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interest in books. She makes me read the books all the time. memorize and recall fact - It just takes 3–4 readings for her to remember words/sentences from a book. when I read to her again, she completes the sentences. Same is the case with stories stack & nest a set of different-sized blocks in the correct order.
love music - likes to play in-built rhymes in her piano.
solve wooden blocks' puzzle (shape sorter), 3-piece card puzzle has her favorite colors, TV shows & stories

Thank you.

A: From your description, she does appear to be ahead of her peers. As for formal assessment, you are right about holding on a little until she is older (about five to six years of age). However, as parents, you are in the best position to determine if she has advanced abilities so if you feel that she is above average, she probably is – and your description confirms it.

There are many ways to help her develop her potential and keep her stimulated. It's good that she is interested in books. This is a great way to develop her learning. Expose her to a variety of books; make sure you gradually increase the level of difficulty. Younger children tend to enjoy colors, big bright pictures, pop ups, glitter and thicker pages (as their fine motor skills are still not fully developed). You can also expose her to educational VCD/DVDs that portray her favorite characters. The internet a great source of information as well an interesting way to learn. Remember that as long as there are a variety of activities, she would be stimulated.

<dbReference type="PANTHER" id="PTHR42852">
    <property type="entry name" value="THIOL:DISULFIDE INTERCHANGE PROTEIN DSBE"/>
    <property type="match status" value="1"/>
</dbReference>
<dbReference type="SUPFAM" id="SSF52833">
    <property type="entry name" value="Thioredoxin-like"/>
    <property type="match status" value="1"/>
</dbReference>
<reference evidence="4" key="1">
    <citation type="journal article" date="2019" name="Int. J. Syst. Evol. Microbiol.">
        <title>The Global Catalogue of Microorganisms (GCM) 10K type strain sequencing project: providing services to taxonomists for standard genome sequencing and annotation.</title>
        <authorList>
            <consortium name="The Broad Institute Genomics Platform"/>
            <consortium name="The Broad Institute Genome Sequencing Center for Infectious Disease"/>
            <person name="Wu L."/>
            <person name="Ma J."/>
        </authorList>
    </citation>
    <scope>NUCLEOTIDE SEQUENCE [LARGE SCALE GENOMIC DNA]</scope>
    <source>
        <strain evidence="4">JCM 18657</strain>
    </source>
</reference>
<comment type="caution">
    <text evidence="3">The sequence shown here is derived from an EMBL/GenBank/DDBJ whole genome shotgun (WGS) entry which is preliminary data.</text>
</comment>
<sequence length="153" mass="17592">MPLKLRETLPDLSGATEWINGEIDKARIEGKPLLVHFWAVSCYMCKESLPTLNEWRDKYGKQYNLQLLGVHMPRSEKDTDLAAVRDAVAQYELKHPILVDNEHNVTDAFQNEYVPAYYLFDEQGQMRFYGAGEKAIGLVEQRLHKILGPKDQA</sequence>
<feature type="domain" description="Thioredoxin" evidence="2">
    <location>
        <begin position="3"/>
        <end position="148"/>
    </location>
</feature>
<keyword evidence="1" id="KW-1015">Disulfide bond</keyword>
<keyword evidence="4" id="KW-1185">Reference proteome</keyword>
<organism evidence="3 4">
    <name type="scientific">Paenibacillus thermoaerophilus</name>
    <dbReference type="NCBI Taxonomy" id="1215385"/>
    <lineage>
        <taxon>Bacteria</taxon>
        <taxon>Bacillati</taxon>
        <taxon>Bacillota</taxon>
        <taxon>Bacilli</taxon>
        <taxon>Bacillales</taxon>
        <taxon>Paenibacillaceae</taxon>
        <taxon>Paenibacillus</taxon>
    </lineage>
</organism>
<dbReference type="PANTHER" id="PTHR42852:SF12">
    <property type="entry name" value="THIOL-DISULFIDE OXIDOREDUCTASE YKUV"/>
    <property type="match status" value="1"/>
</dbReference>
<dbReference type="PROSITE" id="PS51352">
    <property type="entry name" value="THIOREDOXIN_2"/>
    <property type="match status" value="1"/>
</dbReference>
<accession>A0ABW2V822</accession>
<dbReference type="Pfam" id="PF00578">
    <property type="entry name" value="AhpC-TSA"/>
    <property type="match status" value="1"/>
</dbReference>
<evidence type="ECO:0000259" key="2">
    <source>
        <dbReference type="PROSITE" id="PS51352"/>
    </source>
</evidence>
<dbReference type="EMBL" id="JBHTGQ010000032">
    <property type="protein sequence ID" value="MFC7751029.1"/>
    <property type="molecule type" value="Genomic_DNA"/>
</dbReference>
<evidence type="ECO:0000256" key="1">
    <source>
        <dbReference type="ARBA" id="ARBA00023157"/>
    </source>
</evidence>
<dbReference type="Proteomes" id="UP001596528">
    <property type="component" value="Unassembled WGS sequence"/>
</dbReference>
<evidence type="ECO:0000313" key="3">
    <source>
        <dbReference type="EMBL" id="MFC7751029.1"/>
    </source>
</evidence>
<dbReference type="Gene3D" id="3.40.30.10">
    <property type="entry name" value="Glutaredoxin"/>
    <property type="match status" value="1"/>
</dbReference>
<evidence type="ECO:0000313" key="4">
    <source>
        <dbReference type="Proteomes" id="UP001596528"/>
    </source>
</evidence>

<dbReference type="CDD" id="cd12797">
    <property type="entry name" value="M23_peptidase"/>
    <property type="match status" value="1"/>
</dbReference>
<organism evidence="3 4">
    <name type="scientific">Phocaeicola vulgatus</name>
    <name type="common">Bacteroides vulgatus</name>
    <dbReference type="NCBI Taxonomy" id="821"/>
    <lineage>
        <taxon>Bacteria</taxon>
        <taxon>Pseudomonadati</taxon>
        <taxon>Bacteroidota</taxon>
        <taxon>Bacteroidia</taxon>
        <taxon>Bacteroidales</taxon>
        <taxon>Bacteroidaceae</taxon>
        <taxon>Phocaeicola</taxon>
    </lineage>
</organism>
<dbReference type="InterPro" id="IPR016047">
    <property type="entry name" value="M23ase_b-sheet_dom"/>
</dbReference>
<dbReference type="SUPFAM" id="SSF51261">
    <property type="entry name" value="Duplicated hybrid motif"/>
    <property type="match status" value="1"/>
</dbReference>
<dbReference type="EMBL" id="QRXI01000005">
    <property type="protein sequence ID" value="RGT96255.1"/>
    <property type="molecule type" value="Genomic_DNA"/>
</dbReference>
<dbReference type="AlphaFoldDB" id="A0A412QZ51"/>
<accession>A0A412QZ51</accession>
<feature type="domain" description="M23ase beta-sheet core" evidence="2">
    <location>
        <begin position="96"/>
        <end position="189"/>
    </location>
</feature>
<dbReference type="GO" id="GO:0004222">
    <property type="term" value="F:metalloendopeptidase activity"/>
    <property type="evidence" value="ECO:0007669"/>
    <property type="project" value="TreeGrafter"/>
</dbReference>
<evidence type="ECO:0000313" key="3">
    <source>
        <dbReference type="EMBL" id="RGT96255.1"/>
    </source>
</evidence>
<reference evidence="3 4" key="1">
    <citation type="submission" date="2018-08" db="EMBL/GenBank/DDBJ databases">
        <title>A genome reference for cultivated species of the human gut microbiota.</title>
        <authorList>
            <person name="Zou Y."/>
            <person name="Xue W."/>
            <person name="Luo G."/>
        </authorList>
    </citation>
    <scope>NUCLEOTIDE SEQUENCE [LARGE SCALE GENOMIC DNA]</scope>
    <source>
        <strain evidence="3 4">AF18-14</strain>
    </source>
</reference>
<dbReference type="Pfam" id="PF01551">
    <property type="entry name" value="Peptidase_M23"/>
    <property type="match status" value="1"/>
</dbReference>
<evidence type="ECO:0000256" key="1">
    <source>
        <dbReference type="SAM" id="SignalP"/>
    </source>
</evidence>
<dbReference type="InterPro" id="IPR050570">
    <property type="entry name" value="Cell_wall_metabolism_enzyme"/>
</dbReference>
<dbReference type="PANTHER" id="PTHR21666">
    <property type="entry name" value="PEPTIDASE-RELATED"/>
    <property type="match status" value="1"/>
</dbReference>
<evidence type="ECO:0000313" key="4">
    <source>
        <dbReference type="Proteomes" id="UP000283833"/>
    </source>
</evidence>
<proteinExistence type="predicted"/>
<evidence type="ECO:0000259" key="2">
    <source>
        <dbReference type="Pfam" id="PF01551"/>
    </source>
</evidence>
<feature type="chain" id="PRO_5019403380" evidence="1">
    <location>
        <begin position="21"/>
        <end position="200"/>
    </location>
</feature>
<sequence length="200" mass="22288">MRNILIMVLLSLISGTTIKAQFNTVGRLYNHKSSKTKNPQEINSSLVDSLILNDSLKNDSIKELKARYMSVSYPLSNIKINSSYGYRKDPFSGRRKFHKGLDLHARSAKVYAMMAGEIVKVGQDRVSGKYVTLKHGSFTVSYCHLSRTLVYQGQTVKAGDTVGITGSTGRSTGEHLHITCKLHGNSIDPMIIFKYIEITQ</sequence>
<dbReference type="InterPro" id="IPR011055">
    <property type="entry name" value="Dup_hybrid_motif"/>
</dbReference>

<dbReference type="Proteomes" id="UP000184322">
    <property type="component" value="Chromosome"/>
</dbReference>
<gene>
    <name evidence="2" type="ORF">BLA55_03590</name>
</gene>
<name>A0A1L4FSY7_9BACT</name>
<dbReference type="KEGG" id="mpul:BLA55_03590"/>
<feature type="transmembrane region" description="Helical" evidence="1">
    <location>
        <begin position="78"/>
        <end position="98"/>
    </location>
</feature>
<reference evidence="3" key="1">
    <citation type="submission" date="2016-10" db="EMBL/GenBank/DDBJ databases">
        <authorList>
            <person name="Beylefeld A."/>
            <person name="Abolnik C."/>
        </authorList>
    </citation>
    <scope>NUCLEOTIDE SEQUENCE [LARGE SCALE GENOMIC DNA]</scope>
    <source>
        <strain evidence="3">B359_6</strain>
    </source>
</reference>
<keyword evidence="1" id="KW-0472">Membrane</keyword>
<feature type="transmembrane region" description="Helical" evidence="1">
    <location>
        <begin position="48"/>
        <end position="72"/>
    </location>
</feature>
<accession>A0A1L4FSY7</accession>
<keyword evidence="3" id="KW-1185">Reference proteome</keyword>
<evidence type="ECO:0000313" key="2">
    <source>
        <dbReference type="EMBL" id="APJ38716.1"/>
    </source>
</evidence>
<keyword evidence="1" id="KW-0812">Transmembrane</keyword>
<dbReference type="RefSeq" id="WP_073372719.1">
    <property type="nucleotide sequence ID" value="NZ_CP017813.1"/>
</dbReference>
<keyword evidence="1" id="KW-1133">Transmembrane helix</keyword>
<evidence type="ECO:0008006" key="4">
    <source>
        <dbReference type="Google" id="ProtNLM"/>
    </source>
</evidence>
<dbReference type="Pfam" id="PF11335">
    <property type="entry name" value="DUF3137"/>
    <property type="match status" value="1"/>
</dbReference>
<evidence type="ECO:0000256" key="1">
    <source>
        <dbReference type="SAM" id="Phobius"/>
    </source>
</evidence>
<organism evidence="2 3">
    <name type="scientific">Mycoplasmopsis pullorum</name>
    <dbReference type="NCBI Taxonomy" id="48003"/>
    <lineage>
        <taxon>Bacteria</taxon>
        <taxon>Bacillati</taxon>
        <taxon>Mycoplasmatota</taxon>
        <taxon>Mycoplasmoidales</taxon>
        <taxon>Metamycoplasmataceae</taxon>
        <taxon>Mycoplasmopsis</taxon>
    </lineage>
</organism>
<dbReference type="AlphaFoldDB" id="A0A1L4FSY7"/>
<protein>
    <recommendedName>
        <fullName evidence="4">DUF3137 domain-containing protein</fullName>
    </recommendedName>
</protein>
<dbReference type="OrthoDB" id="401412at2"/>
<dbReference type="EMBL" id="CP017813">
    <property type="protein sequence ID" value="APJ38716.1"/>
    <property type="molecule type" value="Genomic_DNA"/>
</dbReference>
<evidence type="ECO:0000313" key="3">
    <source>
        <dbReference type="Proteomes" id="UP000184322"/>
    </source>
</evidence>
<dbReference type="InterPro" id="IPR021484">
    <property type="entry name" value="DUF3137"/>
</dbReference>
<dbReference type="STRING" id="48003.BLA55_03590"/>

She also enjoys music so expose her to more music. You can even coordinate this with dancing for some physical activity. Take note that at her age, she would need to be physically active as well, which I am sure she is. Traveling is a good way to expose her as well – it's amazing how much they remember about their travels! Occasionally, change her environment; take her to the museum, market, beach, playground, etc.

Her English should not be a concern at this stage. Children learn languages very fast if they are exposed to it. Watch more programs where English is spoken, sing English songs and perhaps read her stories in English, then translate it when explaining. It's a great way to expose her to the language.

For now, you may want to send her to a playschool, not necessarily a Montessori based one. Most reputed playschools these days allow a lot of free play with guidance and this is important for above average children. Creativity is also unleashed. It would be good to enroll her at this stage as the change would help her learn better and improve her social skills. Even three days a week would be sufficient. However, it is also important for parents to have a good relationship with the school to enable them to monitor the child's progress and take necessary steps to further enhance learning.

Please read the previous newsletters for a variety of other ways to help your child. At he same time, do not over whelm her with too much learning. Allow her to grow at her pace with some guidance from you. Here's wishing you all the best!